We are in the midst of one of the more exciting scientific transformations of all time. The perfect storm of a digital age, non-invasive imaging, an emerging scientific culture of data sharing, and an ever improving computational infrastructure has forever changed how we study the brain. Co-ordinated multisite trials where well described data are made widely available for analysis has fundamentally altered clinical neuroscience. The study of neurologic disorders has readily adapted to these new digitally shared paradigms and there are efforts under way that combine data from hundreds (in some cases thousands) of subjects describing autism-spectrum disorder, Alzheimer’s disease, Huntington’s disease, and Parkinson’s disease, to name but a few. These studies include genetics, imaging, behavior, tissue, and fluid markers.
As I write this foreword for the latest issue of US Neurology, I can search the web for open databases containing vast amounts of data previously unavailable to a single investigator or someone not involved in the collection of these data. There are now unprecedented opportunities for new analytic strategies, data mining, and hypothesis generation, all from the portal of my laptop computer. These data may be from tightly orchestrated multisite trials, or sometimes they are aggregates of several studies that have a common (or similar) purpose collected from across the country and even the globe. Data that are sufficiently well documented and organized have value that can live far beyond the original intent and life of the study.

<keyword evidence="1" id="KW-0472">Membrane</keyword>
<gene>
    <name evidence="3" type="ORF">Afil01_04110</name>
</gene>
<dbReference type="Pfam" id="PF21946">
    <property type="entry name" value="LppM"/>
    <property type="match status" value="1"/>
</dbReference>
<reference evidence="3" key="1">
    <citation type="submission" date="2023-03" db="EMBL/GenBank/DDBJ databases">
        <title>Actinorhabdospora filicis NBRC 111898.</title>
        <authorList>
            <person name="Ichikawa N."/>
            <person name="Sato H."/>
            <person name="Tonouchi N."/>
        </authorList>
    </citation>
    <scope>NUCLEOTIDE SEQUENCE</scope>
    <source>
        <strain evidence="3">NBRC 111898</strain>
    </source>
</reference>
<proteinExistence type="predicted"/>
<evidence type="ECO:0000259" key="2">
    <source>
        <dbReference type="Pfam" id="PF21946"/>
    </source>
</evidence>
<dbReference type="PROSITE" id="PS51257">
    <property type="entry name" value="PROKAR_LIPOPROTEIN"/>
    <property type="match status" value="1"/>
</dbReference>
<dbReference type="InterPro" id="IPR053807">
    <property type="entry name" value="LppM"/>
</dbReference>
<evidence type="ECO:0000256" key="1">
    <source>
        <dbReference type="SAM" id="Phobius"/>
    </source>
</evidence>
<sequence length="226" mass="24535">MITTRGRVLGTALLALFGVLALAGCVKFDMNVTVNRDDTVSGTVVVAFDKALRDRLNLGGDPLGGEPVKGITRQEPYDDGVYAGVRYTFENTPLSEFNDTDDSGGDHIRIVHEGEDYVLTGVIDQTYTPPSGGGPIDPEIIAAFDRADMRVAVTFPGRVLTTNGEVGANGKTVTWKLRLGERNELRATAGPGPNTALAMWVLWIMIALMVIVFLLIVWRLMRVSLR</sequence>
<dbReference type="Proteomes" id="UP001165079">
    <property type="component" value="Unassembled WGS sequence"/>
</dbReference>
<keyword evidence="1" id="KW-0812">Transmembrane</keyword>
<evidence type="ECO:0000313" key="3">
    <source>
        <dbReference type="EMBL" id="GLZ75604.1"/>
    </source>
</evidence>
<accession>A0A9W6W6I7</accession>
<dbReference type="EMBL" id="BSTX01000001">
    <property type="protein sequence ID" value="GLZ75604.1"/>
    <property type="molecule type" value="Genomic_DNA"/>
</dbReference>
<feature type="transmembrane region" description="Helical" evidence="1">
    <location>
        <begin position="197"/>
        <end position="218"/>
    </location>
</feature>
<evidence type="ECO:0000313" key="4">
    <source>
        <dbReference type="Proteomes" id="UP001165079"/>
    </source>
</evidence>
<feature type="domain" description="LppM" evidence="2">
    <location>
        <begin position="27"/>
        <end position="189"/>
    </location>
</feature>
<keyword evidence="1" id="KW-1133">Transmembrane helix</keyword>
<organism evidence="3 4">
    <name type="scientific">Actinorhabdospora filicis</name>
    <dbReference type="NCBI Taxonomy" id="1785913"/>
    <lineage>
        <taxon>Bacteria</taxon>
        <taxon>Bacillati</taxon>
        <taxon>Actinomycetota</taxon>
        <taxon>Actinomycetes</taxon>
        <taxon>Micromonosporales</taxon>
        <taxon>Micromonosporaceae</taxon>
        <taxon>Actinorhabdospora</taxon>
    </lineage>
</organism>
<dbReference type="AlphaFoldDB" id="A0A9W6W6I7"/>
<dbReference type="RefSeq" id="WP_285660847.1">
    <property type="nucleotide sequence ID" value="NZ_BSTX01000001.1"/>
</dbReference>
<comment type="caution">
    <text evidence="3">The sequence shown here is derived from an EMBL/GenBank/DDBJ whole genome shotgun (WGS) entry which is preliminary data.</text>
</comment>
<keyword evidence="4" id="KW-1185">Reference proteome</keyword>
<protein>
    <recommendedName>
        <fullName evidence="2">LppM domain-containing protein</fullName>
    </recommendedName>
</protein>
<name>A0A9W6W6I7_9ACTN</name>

Could we have envisioned a voxel-wise genome-wide association study linking specific genes to local tissue characteristics in the brain as scientifically possible just a short time ago? Such studies are made possible by the ability to combine genetics data with magnetic resonance imaging (MRI) across many subjects as well as the expertise to analyze gene arrays united with sophisticated MRI analyses. Shared and comprehensive databases made this possible.
The clinical and scientific implications of all this are significant. The vast number of subjects accumulated in some of these databases affords a statistical power difficult to achieve with individual studies. The national effort to facilitate clinical research data repositories will further accelerate this transformation. Patterns and trends that may have a geographic or environmental association will become more readily measureable. Sensitivity, reliability, and accuracy should improve. The variety of applied analytic approaches will be far greater and the number of investigators examining and thinking about the data and their results can only produce better science.
On behalf of US Neurology, I hope you will find this edition both stimulating and insightful, and we extend our thanks to all of those involved, in particular the contributing authors, who have provided us with a varied and valuable selection of articles.